My Retrospective of Mobile World Congress
I set myself the almost impossible challenge of elaborating on only three takeaways from the CableLabs member tour of MWC 2016.
After more than six years from the introduction of 4G LTE, there are still major improvements to be made in speed. I saw 1 Gbps demonstrated with three carrier aggregation (20 MHz) and 4x4 MIMO in a smart phone. It is now possible to integrate four antennas into large form factor smart phones (particularly at higher mobile frequencies such as 3.5GHz where the wavelength is smaller). While in a real world situation of a fully loaded cell, this 1Gbps probably translates into user speeds of between 60 -100 Mbps and nevertheless represents speeds that are "good enough" for people who use only 10 Gbytes a month. Even a single carrier of 20 MHz can achieve circa 370 Mbps in a cell, which again probably translates to a real world speed of 22-37 Mbps per user. This is between 2-3x today's US average of the two faster LTE networks (12 Mbps). LTE is likely to be the basis of the future 5G network for the marco/micro cellular layers.
The second takeaway is how impressive 5G millimetric wave-band technology has become in just a few years from Professor Ted Rappaport's ground breaking characterization of a New York street small cell (CableLabs in its 5G research supports Ted's research center). Millimeter Wave allows us to liberate circa x25 the bandwidth currently used for mobile today, albeit in only small cells with radiuses of typically between 150-300m. This technology uses massive phase arrays of antennas, such as 512x512 MIMO demonstrated by Ericsson, which are possible because of the smaller wavelength of mm Wave compared with today's mobile. These steer pencil-like beams to individual users as they move around the small cell. The real challenge now is the cost reduction. However, it does mean that in 5G there will be a massive disparity between small cell bandwidths, with typically multi 10gbps per user, and the 5G macro/micro cellular layers with say a 100 Mbps. The evolving use cases will be key to the volume and hence potential cost reduction. Massive take up in cities would drive the case for fiber local loops in order to supply this demand! While the 1mS latency requirement in 5G is intriguing for new use cases, it alone could drive fixed-mobile convergence. All good news for cable. Find out more at the CableLabs Inform[ED] Wireless Conference in New York on April 13.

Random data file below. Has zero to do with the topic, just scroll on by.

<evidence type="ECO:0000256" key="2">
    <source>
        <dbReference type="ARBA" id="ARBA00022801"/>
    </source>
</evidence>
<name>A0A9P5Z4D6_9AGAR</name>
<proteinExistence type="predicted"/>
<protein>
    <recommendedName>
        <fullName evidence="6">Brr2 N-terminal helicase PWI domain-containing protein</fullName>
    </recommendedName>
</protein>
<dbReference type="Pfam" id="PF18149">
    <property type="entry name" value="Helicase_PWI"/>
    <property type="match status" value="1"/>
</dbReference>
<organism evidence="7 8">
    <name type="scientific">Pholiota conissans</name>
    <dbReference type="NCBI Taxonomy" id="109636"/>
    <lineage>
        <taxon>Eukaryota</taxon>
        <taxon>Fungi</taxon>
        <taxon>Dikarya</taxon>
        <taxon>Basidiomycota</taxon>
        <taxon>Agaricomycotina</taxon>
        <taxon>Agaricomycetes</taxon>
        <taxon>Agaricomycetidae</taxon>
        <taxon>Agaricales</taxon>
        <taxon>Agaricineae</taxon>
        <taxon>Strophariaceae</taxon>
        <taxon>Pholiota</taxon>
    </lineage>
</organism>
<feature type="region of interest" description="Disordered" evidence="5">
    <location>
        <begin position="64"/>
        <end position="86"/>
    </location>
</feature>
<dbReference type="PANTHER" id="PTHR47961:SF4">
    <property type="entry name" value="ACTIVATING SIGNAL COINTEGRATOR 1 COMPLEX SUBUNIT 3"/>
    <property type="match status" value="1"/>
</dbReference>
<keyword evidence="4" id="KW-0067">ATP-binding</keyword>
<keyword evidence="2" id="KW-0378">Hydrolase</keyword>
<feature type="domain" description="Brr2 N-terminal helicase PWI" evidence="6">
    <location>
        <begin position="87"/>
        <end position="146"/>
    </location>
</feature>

Third and Finally -
3.5 GHz shared access is rapidly progressing. With up to 150 MHz of free mobile spectrum, this is a godsend to fixed operators or MSO/MNOs who need to grow their wireless capacity of x1000 over the next decade. It supports 3GPP band 42&43 handsets, which will begin to become available in Asia later this year. Many companies such as Google are working hard to exploit 3.5GHz. This activity should help drive the development and deployment for handsets. The Wireless Innovation Forum, which CableLabs is a member, is driving 3.5 GHz shared access in the US. The rest of the world is watching us for this new model of spectrum use. There are great opportunities here for MSOs - the dawn of the age of the micro-mobile operator. Not to mention, there is great potential for MNO offload with neutral LTE spectrum!
And what for MWC 2017? Higher mobile speeds and early 5G deployments?